Targets and sources of ROS in DCs.

Figure 1: Targets and sources of ROS in DCs. (Left) ROS can attack both mono- and poly-unsaturated lipids in membranes, causing endosomal leakage and loss of pH and electron gradients. Cysteine residues on proteins can oxidize, resulting in the formation of disulfide bridges or a stepwise oxidation to sulfonic acid. This can activate redox-sensitive signaling factors, but also block enzymatic activity or cause protein misfolding. Finally, both free and DNA-helix incorporated guanine nucleotides can oxidize, leading to GC-TA or GC-CG transversion mutations. (Right) Sources of ROS for DCs in the TME: increased NOX (NAD(P)H oxidase) activity, ER stress due to the unfolded protein response, β-oxidation of fatty acids, abrogated electron transfer in mitochondria and uptake of ROS-containing tumor-derived EVs.

In addition to cancer cells, ROS-producing immune cells of myeloid origin are present in the TME [15]. These include DCs (see below), but are mainly macrophages that have differentiated from circulating monocytes [16] and, depending on the stimulus, can develop towards more cytotoxic or immunosuppressive phenotypes [17]. However, tumor-associated macrophages in the TME are usually immunosuppressive, as they produce IL-10 and transforming growth factor β [18] and recruit regulatory T cells via CCL22 [19]. ROS produced by these cells were found to be detrimental for cancer progression, as increased H2O2 secretion by macrophages was shown to be a sufficient trigger for both tumor initiation and development of epithelial cancer [20]. This was further exacerbated by H2O2-mediated induction of TNF-α and TNF receptor 1 transcription, which lead to recruitment of more H2O2-secreting macrophages. Additionally, ROS production by the monocyte precursors of these macrophages was shown to be a strong determinant for development towards an immunosuppressive phenotype [21].

Hypoxia and oxidative stress influence multiple functions of the cancer cells, such as angiogenesis, cell proliferation and apoptosis, and thereby can promote tumorigenesis. H2O2 promotes angiogenesis by activating the transcription factors NF-κB and AP-1, leading to activation of VEGF transcription factors NF-κB and AP1 [22], VEGF secretion [23] as well as VEGF receptor 2 transcription [24]. In addition, H2O2 can also activate VEGF receptor 2 in a ligand-independent manner via Src kinases [25]. VEGF activates NOX and thereby leads to the generation of more ROS, forming a positive feedback loop, and making NOX a potential therapeutic target for inhibition of angiogenesis [2, 9]. A major mechanism by which ROS affects physiological processes is by the formation of disulfide bonds. For example, H2O2 modifies the thiolates of cysteine residues in redox sensitive proteins [13] and particularly zinc-bound cysteines perform oxidative stress sensing [26]. Zinc-bound cysteines are present in zinc finger transcription factors, for example the GATA family of transcription factors and Krüppel-like Factor 2, both of which are involved in ROS-mediated signaling pathways [2730]. Lastly, ROS influence apoptosis induced by the dimerization of the kinase ASK1 with TRAF2, which causes apoptosis via activation of the kinases JNK and p38 MAPK. This dimerization is induced by H2O2, but blocked by thioredoxin (Trx) [31, 32]. Trx is bound to ASK1 by a disulfide bond at the N-terminal domain of ASK1, leading to ubiquitination and proteosomal degradation of ASK1. High levels of H2O2 counteract the functioning of Trx and cause the release of Trx from ASK1, because of the formation of an intramolecular disulfide bond [33].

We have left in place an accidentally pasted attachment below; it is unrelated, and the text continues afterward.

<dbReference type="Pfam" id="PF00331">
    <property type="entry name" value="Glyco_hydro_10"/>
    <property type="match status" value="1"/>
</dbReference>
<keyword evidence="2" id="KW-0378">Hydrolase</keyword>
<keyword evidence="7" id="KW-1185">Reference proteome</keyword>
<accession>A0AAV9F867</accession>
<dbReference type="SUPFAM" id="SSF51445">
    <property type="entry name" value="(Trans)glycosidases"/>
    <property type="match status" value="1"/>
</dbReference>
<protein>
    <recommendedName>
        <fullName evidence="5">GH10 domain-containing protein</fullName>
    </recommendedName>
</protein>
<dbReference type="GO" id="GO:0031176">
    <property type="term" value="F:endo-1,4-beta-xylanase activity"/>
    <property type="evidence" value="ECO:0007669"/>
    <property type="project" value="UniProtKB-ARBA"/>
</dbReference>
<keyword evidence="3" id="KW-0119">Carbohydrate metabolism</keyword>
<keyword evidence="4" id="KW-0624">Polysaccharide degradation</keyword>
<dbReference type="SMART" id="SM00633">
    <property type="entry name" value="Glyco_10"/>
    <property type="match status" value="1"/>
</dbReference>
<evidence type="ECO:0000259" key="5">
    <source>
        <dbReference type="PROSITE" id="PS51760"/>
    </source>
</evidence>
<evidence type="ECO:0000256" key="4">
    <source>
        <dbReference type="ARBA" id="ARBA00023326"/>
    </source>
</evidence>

It is not completely understood how hypoxia and ROS in the TME influence infiltrating immune cells, which is the focus of this review. Especially DCs play a major role in generating anti-tumor immunity, due to their ability to activate naive T cells. After encountering an antigen, DCs can maturate and migrate to the lymph nodes to present processed antigens to T cells. The ability of DCs to (cross-)present antigens and activate T cells is influenced by the inflammatory environments that the cells encounter [34]. Since DCs encounter a variety of environments that differ in oxygen tension and ROS levels during antigen uptake and migration to the lymph nodes, it is likely that these environments affect the final immune response. The aim of this review is to provide a comprehensive overview of the effects of TME-associated oxidative stress on DCs.

ROS entry in DCs